Gilbert Sorrentino

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Gilbert Sorrentino
Born(1929-04-27)April 27, 1929
Brooklyn, New York
DiedMay 18, 2006(2006-05-18) (aged 77)
Brooklyn, New York
  • Novelist
  • writer
  • critic
  • professor
Alma materBrooklyn College

Gilbert Sorrentino (April 27, 1929 – May 18, 2006) was an American novelist, short story writer, poet, literary critic, professor, and editor.[1]

In over twenty-five works of fiction and poetry, Sorrentino explored the comic and formal possibilities of language and literature. His insistence on the primacy of language and his forays into metafiction mark him as a postmodernist, but he is also known for his ear for American speech and his attention to the particularities of place, especially of his native Brooklyn.


Sorrentino was born in Brooklyn, New York, in 1929. He grew up in the borough's Bay Ridge neighborhood and attended Brooklyn College before and after serving in the United States Army Medical Corps during the Korean War. In 1956, Sorrentino founded the literary magazine Neon with friends from Brooklyn College, including childhood friend Hubert Selby Jr. He edited Neon from 1956 to 1960, then served as editor for Kulchur from 1961 to 1963. After working closely with Selby on the manuscript of Last Exit to Brooklyn (1964), Sorrentino was an editor at Grove Press from 1965 to 1970, where one of his editorial projects was The Autobiography of Malcolm X.

Sorrentino's first marriage, to the former Elsene Wiessner, ended in divorce. The disintegration of their marriage is fictionalized in Sorrentino's first novel, The Sky Changes. They had two children, Jesse (b. 1954) and Delia (1957–2002). In 1968, Sorrentino married Victoria Ortiz. Their son, Christopher Sorrentino, is the author of the novels Sound on Sound, Trance, The Fugitives, and a non-fiction book Now Beacon, Now Sea: A Son's Memoir.

He eventually took up positions at Sarah Lawrence College, Columbia University, the University of Scranton and the New School for Social Research in New York before being hired as a professor of English at Stanford University, where he taught from 1982 to 1999. Although Sorrentino never finished his degree, the head of Stanford's writing program opined that "Sorrentino is a very learned man – we weren't for a second concerned about a Good Housekeeping seal of approval."[1] Sorrentino's students included the writers Ammiel Alcalay, Trey Ellis, Jeffrey Eugenides, Nicole Krauss, and Jenny Offill.

Following his retirement from Stanford, Sorrentino returned to Bay Ridge, where he lived for the remainder of his life. He died in Brooklyn on May 18, 2006.[1]


Sorrentino's first novel, The Sky Changes, was published in 1966. Notable among his many other novels are Imaginative Qualities of Actual Things, Blue Pastoral, and Mulligan Stew. The latter novel, a humorous postmodern romp, riffs on the metafictional possibilities introduced in Flann O'Brien's novel At Swim-Two-Birds, and is one of Sorrentino's most popular works.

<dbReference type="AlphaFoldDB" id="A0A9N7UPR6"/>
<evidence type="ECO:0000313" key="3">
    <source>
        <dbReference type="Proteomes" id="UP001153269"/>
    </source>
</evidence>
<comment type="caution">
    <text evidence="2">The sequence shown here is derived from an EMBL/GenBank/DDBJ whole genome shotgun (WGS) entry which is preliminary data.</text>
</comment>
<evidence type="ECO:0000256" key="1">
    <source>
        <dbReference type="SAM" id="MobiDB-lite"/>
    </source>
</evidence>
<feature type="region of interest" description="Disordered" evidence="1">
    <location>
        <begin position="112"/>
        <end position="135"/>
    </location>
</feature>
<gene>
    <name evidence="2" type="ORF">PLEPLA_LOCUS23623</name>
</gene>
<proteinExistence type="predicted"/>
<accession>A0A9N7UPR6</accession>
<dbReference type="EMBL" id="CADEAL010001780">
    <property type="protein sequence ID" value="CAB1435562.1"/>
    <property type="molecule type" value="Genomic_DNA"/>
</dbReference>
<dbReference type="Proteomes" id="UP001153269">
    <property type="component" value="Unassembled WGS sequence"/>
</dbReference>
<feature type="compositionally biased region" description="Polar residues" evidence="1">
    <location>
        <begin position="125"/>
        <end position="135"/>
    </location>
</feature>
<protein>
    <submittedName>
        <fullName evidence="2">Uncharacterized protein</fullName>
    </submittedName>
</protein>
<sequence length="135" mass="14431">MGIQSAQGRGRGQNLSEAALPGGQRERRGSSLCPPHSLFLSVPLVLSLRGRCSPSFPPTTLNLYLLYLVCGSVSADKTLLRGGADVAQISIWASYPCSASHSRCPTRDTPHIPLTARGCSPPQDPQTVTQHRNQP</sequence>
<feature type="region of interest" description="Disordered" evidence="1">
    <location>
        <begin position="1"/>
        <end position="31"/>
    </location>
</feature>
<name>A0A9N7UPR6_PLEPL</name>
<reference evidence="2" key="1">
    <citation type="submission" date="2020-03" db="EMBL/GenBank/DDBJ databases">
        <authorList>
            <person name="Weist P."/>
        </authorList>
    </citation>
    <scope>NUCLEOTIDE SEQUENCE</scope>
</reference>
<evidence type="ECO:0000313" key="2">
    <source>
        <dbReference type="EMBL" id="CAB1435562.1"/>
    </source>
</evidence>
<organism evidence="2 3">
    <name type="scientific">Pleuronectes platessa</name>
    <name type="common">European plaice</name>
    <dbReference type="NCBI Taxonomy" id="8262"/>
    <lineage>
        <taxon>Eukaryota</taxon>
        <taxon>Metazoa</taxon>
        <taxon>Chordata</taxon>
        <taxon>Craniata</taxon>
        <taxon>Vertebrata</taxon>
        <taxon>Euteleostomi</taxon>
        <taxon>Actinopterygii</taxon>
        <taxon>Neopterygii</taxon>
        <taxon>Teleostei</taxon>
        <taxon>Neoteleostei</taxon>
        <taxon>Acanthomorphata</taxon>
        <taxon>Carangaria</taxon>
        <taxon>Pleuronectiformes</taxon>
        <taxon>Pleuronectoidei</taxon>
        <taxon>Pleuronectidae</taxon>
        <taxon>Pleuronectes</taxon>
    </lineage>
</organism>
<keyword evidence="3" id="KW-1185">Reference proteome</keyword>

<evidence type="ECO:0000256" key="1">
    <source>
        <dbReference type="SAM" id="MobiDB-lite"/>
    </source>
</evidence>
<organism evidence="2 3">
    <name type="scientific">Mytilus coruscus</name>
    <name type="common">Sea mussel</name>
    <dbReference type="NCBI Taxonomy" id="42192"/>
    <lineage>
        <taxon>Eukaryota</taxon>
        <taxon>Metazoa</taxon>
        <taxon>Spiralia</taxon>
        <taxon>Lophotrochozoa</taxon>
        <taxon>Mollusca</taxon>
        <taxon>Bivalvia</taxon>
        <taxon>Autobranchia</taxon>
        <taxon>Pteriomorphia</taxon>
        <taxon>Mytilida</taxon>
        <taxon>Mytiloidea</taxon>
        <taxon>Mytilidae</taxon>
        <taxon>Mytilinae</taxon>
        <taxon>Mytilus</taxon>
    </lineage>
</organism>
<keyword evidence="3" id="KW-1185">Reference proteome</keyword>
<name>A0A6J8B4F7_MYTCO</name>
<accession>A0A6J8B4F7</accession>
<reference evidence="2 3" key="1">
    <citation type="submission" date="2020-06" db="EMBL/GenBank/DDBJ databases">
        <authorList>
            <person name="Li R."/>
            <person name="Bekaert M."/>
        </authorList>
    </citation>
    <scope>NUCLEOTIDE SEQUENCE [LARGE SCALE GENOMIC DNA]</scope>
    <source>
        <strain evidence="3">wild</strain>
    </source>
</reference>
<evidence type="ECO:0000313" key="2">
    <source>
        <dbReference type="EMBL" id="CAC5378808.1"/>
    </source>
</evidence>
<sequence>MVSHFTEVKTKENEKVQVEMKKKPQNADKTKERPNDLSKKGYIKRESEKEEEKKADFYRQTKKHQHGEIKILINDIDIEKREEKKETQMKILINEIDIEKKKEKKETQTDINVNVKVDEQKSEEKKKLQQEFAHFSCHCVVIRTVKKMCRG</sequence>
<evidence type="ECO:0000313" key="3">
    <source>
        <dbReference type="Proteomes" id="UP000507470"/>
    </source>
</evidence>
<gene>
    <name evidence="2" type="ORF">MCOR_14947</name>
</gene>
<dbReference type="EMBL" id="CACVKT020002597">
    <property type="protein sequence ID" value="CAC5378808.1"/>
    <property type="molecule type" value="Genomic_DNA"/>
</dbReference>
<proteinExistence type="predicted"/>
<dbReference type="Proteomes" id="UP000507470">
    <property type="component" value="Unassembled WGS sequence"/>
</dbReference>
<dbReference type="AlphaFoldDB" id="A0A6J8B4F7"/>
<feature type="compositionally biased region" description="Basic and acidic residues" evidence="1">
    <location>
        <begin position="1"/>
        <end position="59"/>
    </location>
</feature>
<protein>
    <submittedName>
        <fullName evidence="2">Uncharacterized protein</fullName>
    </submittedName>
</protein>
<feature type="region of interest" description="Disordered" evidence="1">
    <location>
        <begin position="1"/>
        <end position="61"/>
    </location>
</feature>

His 1999 novel, Gold Fools, is written entirely in interrogative sentences not, as critic Steven Moore says, "just to see if he could pull it off, but because he wanted to interrogate our cultural assumptions about the Old West."[2]

In 2010 a posthumous novel, The Abyss of Human Illusion, was published by Coffee House Press with a preface by Christopher Sorrentino.

Honors and awards[edit]

Sorrentino was the recipient of numerous awards and honors, including Guggenheim Fellowships in Fiction in 1973 and 1987, the John Dos Passos Prize for Literature (1981), PEN/Faulkner Award finalist in 1981 and 2003, the Mildred and Harold Strauss Livings of the American Academy of Arts and Letters (declined, 1982), the American Academy of Arts and Letters Award for Literature (1985), the Lannan Literary Award for Fiction (1992), and the Lannan Lifetime Achievement Award in 2005. In 2020, Community Board 10 and the New York City Parks Department named a section of Leif Erickson Park, in Bay Ridge, after Sorrentino.[3]



  • The Sky Changes (1966)
  • Steelwork (1970)
  • Imaginative Qualities of Actual Things (1971)
  • Splendide-Hôtel (1973)
  • Flawless Play Restored: The Masque of Fungo (1974)
  • Mulligan Stew (1979)
  • Aberration of Starlight (1980)
  • Crystal Vision (1981)
  • Blue Pastoral (1983)
  • Odd Number (1985)
  • Rose Theatre (1987)
  • Misterioso (1989)
  • Under the Shadow (1991)
  • Red the Fiend (1995)
  • Gold Fools (1999)
  • Little Casino (2002)
  • The Moon in its Flight (short fiction, 2004)
  • Lunar Follies (2005)
  • A Strange Commonplace (2006)
  • The Abyss of Human Illusion (2010)


  • A Beehive Arranged on Humane Principles (1986)


  • The Darkness Surrounds Us (1960)
  • Black and White (1964)
  • The Perfect Fiction (1968)
  • Corrosive Sublimate (1971)
  • A Dozen Oranges (1976)
  • White Sail (1977)
  • Sulpiciae Elegidia: Elegiacs of Sulpicia (1977) (Translator)
  • The Orangery (1978)
  • Selected Poems 1958–1980 (1981)
  • New and Selected Poems 1958–1998 (2004)


  • Something Said (1984; expanded second edition 2001)


  1. ^ a b c Ramirez, Anthony (May 22, 2006). "Gilbert Sorrentino, Novelist and professor, Dies at 77". The New York Times.
  2. ^ "Interview with critic and author Steven Moore". Porter Square Books Blog. June 9, 2010. Retrieved August 23, 2013.
  3. ^ "Section of Leif Erickson Park dedicated to late Bay Ridge author Gilbert Sorrentino • Brooklyn Paper". January 5, 2021.

Further reading[edit]

  • Mackey, Louis. Fact, Fiction, and Representation: Four Novels by Gilbert Sorrentino. Camden House, 1997.
  • McPheron, William. Gilbert Sorrentino: A Descriptive Bibliography. Dalkey Archive Press, 1991.
  • Review of Contemporary Fiction [special issues on Sorrentino]: vol. 1.1 (1981); vol. 21.3 (2001); vol. 23.1 (2003); vol. 31.1-2 (2011).

External links[edit]